“We come because we appreciate the creativity of different chefs,” says dining patron Mike Goll, who drove in with wife, Susan, and friend Blake Ireland from Burlington.

“You get some insight into the chefs and what they do,” Ireland adds. “And, at $359 for the series or $79 each dinner, it’s good value.”

Now in its second year, the Chef Signature Series of five dinners for 2014 was kicked off in January with 10 professionals from the college’s food and wine program, then continued in February with a second dinner featuring six outside chefs from the Niagara region.

In March, the college invited five Toronto chefs. Last weekend it was Ottawa’s turn, and on April 12 the series winds up with a barbecue and craft beer festival bringing in five top barbecue personalities from across North America. For details, the link is here.


Third course by chef Steve Mitton: “The Whole Hog.” That’s confit shoulder in crêpinette (wrapped in caul fat), trotter croquette and toasted oat sauce, cured loin, tongue, apple and parsnip salad, maple-cider and soy vinaigrette, smoked bratwurst, ham hock caraway cabbage and mustard.

“The other thing with these signature series dinners is  we want to help and support food cultures in other cities,” Youdale says.

niagara8“We want to bring what’s happening in, say, Ottawa, to the community of Niagara and to the college, where hopefully our visitors will get more exposure, so people from here may visit their restaurants in Ottawa.”

Photo, right: What did chefs do before phone cameras? You gotta wonder …

Youdale says his former students, Aitken and Mitton, were immediately enthused when be broached the idea a few months ago. They, in turn, recruited Garland and Taylor to round out the menu.

“Among your Ottawa chefs,” Youdale says, “you’re seeing a real grass-roots desire to connect with farmers, to showcase ingredients.

“Chefs are trying not to over-complicate things, and to me that’s a good thing about the Ottawa food scene right now. In Ottawa, I also notice chefs are getting together to talk about food, to share ideas, to exchange information, which I don’t think you see as much in other cities.

“Ottawa is big enough to offer diversity, but it’s not too big to prevent chefs from getting together and interacting,” Youdale says.


From chef Norm Aitken, the finale Ottawa Dessert,” which reminds him of the Rideau Canal skateway. That’s maple toffee presented in an ice tower, Ottawa Valley cider brulée, and Great Canadian Beaver Bite.

Saturday’s dinner opened with a superlative, subtle and nuanced Italian Wedding Soup by chef Garland of Absinthe, followed by Ontario smoked trout by Taylor, varied pork charcuterie by Mitton, and dessert by Aitken. Details of each dish are listed in the captions, above, under the food photos.

Getting back to the original question, what I took away from the chefs is anything but definitive.

In short, Ottawa Valley cuisine is what chefs say it is, period. More often than not, it is the signature food they serve and love at restaurants in the nation’s capital, limited more by their own creativity if not whimsy and not so much constrained by geography — although that has influence, too.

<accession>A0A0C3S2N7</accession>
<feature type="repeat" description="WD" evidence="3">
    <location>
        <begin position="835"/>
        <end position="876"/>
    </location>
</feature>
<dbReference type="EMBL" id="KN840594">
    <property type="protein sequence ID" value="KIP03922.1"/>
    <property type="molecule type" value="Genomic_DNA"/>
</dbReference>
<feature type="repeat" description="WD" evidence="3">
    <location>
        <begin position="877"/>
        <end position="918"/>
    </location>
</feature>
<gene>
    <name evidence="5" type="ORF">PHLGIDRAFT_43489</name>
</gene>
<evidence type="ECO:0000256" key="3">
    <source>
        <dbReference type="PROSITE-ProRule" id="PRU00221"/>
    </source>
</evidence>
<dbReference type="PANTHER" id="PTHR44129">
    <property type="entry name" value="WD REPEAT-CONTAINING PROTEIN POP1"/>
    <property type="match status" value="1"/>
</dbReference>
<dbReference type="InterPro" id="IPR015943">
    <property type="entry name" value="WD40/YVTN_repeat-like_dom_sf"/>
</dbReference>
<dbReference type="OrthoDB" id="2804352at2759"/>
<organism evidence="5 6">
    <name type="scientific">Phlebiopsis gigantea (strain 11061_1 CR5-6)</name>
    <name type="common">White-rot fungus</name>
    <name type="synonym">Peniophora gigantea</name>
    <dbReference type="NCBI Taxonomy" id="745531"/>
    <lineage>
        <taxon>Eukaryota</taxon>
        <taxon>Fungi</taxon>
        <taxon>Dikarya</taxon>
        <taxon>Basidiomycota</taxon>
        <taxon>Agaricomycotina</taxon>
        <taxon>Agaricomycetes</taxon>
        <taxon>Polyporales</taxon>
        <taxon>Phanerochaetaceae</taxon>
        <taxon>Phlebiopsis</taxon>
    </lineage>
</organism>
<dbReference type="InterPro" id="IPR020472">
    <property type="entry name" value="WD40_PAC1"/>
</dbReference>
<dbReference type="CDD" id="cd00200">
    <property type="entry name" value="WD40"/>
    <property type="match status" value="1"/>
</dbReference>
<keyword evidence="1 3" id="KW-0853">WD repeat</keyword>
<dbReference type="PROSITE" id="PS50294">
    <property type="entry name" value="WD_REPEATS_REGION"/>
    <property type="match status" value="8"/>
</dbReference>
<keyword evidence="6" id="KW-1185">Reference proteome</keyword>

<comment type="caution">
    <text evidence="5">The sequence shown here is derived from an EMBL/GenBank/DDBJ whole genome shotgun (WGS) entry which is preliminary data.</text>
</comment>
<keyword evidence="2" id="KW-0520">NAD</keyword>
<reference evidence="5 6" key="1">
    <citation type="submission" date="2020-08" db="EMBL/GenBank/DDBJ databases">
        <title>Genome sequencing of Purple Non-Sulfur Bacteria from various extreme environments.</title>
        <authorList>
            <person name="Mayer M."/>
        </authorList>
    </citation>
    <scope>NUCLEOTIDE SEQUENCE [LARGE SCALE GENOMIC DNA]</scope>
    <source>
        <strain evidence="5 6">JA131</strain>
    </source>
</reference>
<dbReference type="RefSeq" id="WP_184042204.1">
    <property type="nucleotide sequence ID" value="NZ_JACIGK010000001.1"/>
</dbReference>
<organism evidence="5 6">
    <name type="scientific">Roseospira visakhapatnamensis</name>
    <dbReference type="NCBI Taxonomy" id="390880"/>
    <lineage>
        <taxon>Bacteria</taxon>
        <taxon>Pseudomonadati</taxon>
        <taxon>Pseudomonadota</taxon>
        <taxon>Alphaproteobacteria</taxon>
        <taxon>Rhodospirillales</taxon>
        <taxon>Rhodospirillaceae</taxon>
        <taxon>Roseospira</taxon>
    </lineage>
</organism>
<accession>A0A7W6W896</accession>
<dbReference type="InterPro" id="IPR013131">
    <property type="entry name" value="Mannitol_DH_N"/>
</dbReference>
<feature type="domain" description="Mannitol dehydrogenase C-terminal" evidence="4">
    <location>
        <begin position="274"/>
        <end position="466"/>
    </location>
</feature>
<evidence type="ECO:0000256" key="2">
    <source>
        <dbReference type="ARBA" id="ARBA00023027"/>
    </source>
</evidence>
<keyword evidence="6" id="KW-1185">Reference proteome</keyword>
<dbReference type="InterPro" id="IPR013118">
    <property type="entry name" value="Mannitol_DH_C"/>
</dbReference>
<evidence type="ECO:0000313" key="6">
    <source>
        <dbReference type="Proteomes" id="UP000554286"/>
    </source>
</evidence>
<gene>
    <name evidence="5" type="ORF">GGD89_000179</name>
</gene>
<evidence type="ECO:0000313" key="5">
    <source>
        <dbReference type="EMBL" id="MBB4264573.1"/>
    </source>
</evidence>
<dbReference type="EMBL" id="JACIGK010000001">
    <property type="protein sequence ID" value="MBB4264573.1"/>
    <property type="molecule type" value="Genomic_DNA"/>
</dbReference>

“My whole-hog dish today represents our restaurant and what we do on Murray Street,” Mitton says. ”It’s exactly what I cook all the time and I think I represent Ottawa well in the city.

“It’s great for me to get away, spread your wings, particularly this far away with a group of people who may not know the food you do. To represent Ottawa with a great group of chefs in an honour,” Mitton says.


Hors d’oeuvres from Ottawa with love, served before the meal Saturday. Clockwise from top, chef Pat Garland’s squid ink tortellini stuffed with smoked cod with preserved lemon, sauce American (seafood bisque), fennel red onion salad; chef John Taylor’s salt cod fritter with Scotch bonnet pepper sauce; chef Taylor’s quail lollipop with sage ketchup.

Says Garland, of Absinthe: “I don’t know much about Niagara College, although I sell Niagara wines in the restaurant. So this was an opportunity for me to see the facility.

“My dish — wedding soup — represents what I would serve at Absinthe, and I represent Ottawa. Ottawa food offers a super eclectic mix for sure with its huge immigrant population and influence from Asia to Italy, and through the Mediterranean. We do well with farmers who provide everything from proteins to vegetables.

“Ottawa is a smallish city so you have a lot of agriculture. As we improve, so does the diversity of our ingredients,” Garland says.


Hors d’oeuvres clockwise from top left: Chef Pat Garland’s pork butt and maple pogo with smoked chili chutney, baconaise, radish sprouts; chef Norm Aitken’s honey garlic crispy short ribs; chef Steve Mitton’s garlic maple-glazed pork belly on blini; chef Mitton’s head cheese deviled eggs garnished with hardened yolk, dill.

Taylor was among the first in Ottawa who deliberately showcased local ingredients, working with area producers to present seasonal food at Domus Café years before it became the norm. Again, the trout he served with sheep milk ricotta and local Hall’s apple butter simply echoed what he does every day.

True to form, Taylor also presented Saturday a hull-less “Cavena nuda” grain developed by Agriculture Canada — think of it as a hull-free oat that looks and tastes a bit like rice, is gluten-free, which he cooked, then fried to crunchy and salted to embellish the plate.

For dessert, Aitken looked for inspiration to the iconic Rideau Canal skateway.

“When I think of Ottawa, what comes to my mind in March is the canal, maple syrup toffee, last year’s apple cider and deep-fried pastry. Those are quintessential Ottawa food treats I’m showcasing here.

“So, I’ve made an individual ice tower by freezing water in ramekins. I’ll pour hot maple syrup on top to set the toffee, then I made a cider brûlée, a caramelized gel cap, and deep-fried pastry on the side,” Aitken says.

“We’re here to represent Ottawa. We have connections with culinary schools across Ontario because that’s where our staff comes from. This gives us an opportunity to meet and greet instructors and tomorrow’s chefs.

“We’re here to represent Ottawa at our best.”


Next post PART TWO: Recipes with celebrity chef and Niagara instructor Michael Olson


Twitter: @roneade

Email: ronlorne[at]hotmail[dot]com



















Twitter: @roneade
Email: ronlorne[at]hotmail[dot]com